Bankruptcy Law

How to Know which Type of Bankruptcy is Right for You

Making the choice to file for bankruptcy is not an easy decision to make, but it is the first step towards a financial fresh start. However, choosing which type of bankruptcy to pursue can be a difficult decision to make.  

Typically, consumers choose between a Chapter 7 “liquidation” bankruptcy or a Chapter 13 “reorganization” bankruptcy. Both forms of bankruptcy have their positive attributes, as well as their negative ones, and it ultimately depends on the consumer’s financial situation and the goals he or she wants to achieve as to which type of consumer bankruptcy will be best for him or her.  

Bankruptcy Law

The Pros and Cons of Filing Chapter 7 Bankruptcy in 2020

For someone struggling financially, a Chapter 7 bankruptcy case can offer him or her a fresh start and freedom from insurmountable debt. The year 2020 has pushed many consumers to the brink financially, and bankruptcy can offer the help a person needs to start the New Year debt-free.  

Pros of Filing Chapter 7  

As soon as a Chapter 7 bankruptcy case is filed, the consumer receives immediate protection from his or her creditors. This protection comes from the automatic stay that is issued by the court upon filing. The automatic stay puts a pause on all collection actions, including collection phone calls, legal proceedings to collect on a debt, wage garnishments, evictions, and foreclosures. The automatic stay also gives consumers a chance to breathe and work with the court and bankruptcy trustee.   

Bankruptcy Law

Steps for Filing Chapter 7 Bankruptcy in Florida

If someone is considering filing for Chapter 7 bankruptcy, the path that person needs to take may not always be clear. While everyone’s situation differs in some respects, certain steps must be taken when it comes to proceeding with Chapter 7 bankruptcy.

Review Your Financial Situation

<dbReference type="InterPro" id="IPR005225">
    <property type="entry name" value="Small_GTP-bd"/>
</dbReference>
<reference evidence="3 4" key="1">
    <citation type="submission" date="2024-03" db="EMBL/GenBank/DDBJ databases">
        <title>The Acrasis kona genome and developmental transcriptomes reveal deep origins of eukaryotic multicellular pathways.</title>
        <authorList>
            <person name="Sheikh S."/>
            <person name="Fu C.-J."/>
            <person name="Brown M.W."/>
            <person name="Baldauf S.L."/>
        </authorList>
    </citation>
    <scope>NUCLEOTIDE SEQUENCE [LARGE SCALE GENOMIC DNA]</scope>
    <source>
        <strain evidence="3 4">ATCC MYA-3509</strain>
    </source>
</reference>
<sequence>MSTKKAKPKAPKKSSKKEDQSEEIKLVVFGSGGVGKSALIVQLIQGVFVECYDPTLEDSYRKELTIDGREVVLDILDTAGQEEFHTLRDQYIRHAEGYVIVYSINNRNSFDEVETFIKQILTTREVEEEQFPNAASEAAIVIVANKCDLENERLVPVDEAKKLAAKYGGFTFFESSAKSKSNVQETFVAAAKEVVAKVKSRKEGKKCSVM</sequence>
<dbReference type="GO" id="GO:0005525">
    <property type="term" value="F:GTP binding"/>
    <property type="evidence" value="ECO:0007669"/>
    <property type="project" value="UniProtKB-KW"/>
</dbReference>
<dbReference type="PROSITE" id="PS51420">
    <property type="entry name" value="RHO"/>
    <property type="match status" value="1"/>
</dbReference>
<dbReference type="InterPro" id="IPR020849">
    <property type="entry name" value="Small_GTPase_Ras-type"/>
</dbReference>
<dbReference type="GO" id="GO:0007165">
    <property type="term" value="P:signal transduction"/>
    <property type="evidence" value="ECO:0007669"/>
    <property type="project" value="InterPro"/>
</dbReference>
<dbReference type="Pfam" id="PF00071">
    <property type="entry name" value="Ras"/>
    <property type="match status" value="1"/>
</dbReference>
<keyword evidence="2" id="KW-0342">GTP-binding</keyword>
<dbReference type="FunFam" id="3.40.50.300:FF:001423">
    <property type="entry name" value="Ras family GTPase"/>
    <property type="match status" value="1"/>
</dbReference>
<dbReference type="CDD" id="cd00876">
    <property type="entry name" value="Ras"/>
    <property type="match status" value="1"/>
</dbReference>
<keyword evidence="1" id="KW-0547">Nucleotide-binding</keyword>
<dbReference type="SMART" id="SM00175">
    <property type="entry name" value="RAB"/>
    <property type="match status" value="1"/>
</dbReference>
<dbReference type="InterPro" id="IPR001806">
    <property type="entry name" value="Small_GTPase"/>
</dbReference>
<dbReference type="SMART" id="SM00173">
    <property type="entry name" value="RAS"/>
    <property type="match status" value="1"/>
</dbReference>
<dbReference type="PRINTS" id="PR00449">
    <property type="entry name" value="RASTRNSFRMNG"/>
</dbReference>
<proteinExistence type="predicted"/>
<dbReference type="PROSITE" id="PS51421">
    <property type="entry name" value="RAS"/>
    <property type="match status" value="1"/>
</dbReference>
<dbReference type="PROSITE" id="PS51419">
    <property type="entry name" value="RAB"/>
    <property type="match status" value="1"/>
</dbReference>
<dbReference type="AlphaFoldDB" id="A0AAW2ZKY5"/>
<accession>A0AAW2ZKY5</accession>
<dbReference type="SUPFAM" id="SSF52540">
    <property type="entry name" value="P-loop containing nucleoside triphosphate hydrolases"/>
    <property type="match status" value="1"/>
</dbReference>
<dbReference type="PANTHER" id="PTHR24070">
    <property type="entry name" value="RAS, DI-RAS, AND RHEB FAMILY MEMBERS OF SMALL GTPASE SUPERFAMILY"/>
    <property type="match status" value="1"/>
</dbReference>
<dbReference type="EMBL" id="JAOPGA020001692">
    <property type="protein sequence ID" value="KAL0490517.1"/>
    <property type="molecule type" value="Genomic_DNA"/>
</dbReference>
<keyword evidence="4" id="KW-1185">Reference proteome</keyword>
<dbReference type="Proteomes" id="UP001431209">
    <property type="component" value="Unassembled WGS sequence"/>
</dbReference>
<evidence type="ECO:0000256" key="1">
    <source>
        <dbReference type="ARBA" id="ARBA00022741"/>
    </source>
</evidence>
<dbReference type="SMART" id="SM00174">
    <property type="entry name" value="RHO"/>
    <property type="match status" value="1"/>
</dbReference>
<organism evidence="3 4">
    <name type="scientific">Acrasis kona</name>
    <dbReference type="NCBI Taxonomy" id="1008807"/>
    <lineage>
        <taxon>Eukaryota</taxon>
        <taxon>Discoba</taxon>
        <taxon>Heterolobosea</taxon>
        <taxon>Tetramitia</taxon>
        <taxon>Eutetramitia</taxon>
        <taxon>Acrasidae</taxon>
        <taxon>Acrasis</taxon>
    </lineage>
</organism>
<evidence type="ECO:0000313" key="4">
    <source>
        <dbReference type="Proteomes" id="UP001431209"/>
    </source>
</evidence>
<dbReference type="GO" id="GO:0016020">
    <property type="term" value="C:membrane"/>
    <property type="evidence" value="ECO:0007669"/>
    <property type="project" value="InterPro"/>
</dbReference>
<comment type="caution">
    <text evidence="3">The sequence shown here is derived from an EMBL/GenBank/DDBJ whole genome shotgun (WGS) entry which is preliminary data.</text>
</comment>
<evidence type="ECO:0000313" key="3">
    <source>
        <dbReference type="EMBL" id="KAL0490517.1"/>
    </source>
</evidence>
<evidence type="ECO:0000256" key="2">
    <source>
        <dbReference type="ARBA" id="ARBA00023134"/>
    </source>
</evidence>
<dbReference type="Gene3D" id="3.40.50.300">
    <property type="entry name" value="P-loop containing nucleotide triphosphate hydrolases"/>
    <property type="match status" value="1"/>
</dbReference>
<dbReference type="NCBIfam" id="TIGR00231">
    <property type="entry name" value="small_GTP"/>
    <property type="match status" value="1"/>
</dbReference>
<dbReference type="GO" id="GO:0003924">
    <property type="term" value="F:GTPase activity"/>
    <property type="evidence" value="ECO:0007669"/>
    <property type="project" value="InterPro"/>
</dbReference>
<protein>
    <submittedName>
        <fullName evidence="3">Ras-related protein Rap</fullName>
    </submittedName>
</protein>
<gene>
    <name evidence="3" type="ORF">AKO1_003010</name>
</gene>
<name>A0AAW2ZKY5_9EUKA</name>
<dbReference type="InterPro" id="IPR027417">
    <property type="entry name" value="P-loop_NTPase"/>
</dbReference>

Before proceeding, it is always recommended that the filer sit down with an experienced bankruptcy attorney and go over what types of debt the person has, as well as what property would be protected by Florida’s bankruptcy exemptions.

Bankruptcy Law

Converting a Chapter 13 Bankruptcy to a Chapter 7

On occasion, a Chapter 13 bankruptcy case may need to be converted to a Chapter 7 case. This transition may be on the request of the individual filer or the bankruptcy court. Many bankruptcy filers will decide to convert their Chapter 13 case into a Chapter 7 case in the event their financial situations have changed after the initial filing, or if the filer had originally chosen to pursue a Chapter 13 case to protect property that no longer needs protection.

The Conversion Process

Florida bankruptcy courts have specific guidelines that must be followed for converting a case from Chapter 13 to Chapter 7.  Unless the filer has already received a Chapter 7 bankruptcy discharge within the most recent eight years, he or she should be able to convert a Chapter 13 case into a Chapter 7 at any time.

Bankruptcy Law

Understanding the Bankruptcy Process: How to File & the Qualifications

Filing for bankruptcy can be an emotional and sometimes stressful process. However, enlisting the help of an experienced bankruptcy attorney can make the process painless and worry-free.  Many clients have little understanding about what is involved when they file for bankruptcy.  Bankruptcy is a legal proceeding where a judge and bankruptcy trustee review the financial situation of individuals or businesses who are not able to pay their financial obligations and discharge qualifying debts that they are no longer able to pay.

The Purpose of Bankruptcy

Bankruptcy is meant to give an individual a fresh financial start, allowing that person to wipe the slate clean. It also serves as a way to give the filer some sense of relief through the protection of the automatic stay, which means creditors are prohibited from continuing collection actions against the filer. This allows the person time to regroup, protect valuable assets and work with the bankruptcy trustee to handle their debts.